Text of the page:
450-470 MHz band alignment
Band alignment will mean that licensees will be given new frequency assignments, in the 450-470 MHz band, on which to operate. Some new assignments may be in the 440-450 MHz band. Equipment will need to be retuned (possibly including hardware modification) or replaced in order to operate on the new frequencies. Possible changes to equipment include modification of base/mobile radio transceivers, change of base-station site equipment (e.g. filters, antennas, combiners and duplexers) and recall of mobile fleet/hand portables for reprogramming.
Where analogue equipment needs to be replaced, radio users may have the opportunity to purchase digital equipment. Such equipment may provide users with additional functionality, enabling them to expand their business or provide a new service.
Scheduling any of the changes to equipment, within tolerable levels of disruption, will be an important consideration. For some radio users there may be a time frame that could make the change to a new frequency more feasible. For example, if the radio service is only in operation during the week, alignment could take place at the weekend; alternatively, alignment could be co-ordinated when the radio service is out of action for routine maintenance. It is conceivable that some users could change frequency remotely ‘over the air’. However, RA notes that this will not be possible for all users, as national networks and other essential radio services need to be in operation on a 24-hour basis. In these circumstances, RA will offer advice to individuals and companies in providing solutions to these difficulties. It is RA’s responsibility to manage the interference environment during alignment transitions; RA will therefore enforce a strict implementation plan, working in partnership with radio site engineers and users.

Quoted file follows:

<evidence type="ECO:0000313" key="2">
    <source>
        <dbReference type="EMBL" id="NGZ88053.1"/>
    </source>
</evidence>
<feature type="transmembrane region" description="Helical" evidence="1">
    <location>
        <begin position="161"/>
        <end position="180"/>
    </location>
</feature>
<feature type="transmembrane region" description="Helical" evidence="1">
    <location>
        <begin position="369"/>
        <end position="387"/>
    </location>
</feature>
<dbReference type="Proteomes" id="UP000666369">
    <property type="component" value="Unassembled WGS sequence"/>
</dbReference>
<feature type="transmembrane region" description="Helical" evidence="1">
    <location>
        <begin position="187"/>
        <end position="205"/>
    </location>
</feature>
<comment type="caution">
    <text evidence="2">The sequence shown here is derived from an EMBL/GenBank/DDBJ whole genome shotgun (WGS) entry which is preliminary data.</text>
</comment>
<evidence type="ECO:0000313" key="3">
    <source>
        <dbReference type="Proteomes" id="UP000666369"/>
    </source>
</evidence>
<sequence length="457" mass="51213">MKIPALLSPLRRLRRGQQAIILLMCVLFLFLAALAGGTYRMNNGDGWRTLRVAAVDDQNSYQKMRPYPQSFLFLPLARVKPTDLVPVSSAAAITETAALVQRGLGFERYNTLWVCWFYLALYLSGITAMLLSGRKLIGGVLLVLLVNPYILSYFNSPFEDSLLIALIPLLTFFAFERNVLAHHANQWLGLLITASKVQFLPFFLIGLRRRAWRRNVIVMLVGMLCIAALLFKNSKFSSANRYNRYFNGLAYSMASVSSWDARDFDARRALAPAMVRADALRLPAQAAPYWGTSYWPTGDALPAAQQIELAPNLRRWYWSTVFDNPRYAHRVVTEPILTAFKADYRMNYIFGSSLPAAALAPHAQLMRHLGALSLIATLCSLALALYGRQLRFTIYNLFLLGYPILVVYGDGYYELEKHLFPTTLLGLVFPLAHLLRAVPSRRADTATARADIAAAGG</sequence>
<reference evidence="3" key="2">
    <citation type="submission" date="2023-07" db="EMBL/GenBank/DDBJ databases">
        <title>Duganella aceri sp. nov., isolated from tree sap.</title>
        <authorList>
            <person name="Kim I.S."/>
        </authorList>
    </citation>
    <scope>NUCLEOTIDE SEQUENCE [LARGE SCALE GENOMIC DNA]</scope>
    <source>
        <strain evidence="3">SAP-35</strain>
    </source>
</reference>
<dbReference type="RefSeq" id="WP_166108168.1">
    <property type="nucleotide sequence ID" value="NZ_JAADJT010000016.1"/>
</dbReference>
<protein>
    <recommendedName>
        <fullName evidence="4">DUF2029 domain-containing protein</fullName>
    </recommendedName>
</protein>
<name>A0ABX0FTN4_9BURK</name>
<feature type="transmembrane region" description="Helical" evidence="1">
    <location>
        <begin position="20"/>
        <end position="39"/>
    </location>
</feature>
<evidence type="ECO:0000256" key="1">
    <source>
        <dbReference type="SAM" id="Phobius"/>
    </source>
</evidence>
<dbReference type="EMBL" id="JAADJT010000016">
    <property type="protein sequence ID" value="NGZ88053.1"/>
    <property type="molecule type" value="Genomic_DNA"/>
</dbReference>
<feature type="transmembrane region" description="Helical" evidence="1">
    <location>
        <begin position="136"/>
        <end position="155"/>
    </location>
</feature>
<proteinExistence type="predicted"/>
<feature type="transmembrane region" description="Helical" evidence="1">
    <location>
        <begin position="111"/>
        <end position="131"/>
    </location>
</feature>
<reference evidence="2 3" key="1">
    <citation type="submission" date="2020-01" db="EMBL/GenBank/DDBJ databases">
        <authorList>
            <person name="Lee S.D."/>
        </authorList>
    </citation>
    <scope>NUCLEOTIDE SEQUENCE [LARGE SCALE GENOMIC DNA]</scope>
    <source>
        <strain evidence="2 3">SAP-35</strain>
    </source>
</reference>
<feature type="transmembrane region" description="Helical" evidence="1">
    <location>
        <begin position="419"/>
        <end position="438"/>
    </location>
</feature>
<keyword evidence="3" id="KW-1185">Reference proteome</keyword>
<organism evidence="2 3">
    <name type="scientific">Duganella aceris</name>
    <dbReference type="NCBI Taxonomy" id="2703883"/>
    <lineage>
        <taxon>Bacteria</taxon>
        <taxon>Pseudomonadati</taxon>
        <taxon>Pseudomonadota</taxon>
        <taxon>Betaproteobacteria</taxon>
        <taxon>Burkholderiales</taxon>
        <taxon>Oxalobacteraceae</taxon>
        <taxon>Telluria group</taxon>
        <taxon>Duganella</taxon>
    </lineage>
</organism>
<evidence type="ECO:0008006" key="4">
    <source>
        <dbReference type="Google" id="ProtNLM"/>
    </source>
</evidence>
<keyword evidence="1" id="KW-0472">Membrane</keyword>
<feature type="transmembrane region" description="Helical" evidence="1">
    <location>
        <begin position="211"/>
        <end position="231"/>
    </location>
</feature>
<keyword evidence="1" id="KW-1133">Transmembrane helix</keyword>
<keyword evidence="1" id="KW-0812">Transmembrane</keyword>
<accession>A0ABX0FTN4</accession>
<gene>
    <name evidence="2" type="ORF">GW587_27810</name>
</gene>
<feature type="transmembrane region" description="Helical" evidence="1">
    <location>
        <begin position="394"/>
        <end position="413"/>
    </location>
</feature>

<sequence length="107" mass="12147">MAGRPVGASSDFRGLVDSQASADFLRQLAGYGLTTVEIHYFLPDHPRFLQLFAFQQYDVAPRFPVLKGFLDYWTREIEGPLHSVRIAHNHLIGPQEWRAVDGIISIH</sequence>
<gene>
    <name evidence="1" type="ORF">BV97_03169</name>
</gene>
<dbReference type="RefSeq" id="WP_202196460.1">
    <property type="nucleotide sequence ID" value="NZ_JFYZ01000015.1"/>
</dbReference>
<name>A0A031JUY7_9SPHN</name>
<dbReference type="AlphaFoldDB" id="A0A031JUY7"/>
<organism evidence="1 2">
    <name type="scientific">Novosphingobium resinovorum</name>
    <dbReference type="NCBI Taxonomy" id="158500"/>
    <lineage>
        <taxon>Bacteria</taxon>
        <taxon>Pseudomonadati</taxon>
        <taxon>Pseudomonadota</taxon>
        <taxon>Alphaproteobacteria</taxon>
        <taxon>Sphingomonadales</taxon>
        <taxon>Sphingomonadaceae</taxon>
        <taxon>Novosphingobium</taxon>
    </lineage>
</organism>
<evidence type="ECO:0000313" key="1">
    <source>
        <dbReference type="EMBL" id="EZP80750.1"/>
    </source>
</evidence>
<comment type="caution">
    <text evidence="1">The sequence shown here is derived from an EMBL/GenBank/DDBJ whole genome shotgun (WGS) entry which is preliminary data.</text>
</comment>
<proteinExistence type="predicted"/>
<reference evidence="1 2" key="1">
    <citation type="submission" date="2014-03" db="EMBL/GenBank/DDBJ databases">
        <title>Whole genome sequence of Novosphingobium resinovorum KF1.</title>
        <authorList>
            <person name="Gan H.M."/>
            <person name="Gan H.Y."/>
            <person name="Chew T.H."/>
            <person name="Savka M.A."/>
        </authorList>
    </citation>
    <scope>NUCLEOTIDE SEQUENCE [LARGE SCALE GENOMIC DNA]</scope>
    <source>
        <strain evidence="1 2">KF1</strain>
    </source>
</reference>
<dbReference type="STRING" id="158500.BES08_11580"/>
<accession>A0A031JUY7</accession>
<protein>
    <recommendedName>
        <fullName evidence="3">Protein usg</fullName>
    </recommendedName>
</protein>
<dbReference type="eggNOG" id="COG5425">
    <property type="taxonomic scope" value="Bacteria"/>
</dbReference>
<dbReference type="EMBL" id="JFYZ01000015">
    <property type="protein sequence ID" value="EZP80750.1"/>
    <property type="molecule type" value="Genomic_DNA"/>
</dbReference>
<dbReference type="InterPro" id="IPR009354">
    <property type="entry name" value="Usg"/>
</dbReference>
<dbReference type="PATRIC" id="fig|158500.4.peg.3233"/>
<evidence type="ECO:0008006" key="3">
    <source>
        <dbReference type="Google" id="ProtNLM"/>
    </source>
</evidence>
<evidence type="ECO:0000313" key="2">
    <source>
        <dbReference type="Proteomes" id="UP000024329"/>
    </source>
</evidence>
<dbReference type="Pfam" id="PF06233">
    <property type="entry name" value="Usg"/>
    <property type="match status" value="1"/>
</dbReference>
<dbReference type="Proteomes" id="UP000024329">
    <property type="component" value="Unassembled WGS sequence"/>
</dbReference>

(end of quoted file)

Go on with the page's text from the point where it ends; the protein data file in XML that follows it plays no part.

4.5What will band alignment mean for everyone else?
Radio suppliers and dealers will play a key part in the alignment process, as they will need to be prepared to plan appropriate solutions for their customers’ radio systems. For most users, it is unlikely that manufacturers will need to produce specific equipment as a direct result of alignment. However, alignment provides an opportunity to introduce pan-European equipment. Through a centrally managed process, site managers (who also have a key role to play in the process) will need to co-ordinate the retuning or replacement of base stations with their customers and with other users on the same site and nearby sites. All those involved will be given time to plan their changeover, in terms of when they should align or whether they wish to use an alternative band or find an alternative solution (such as short-term hire or GSM).
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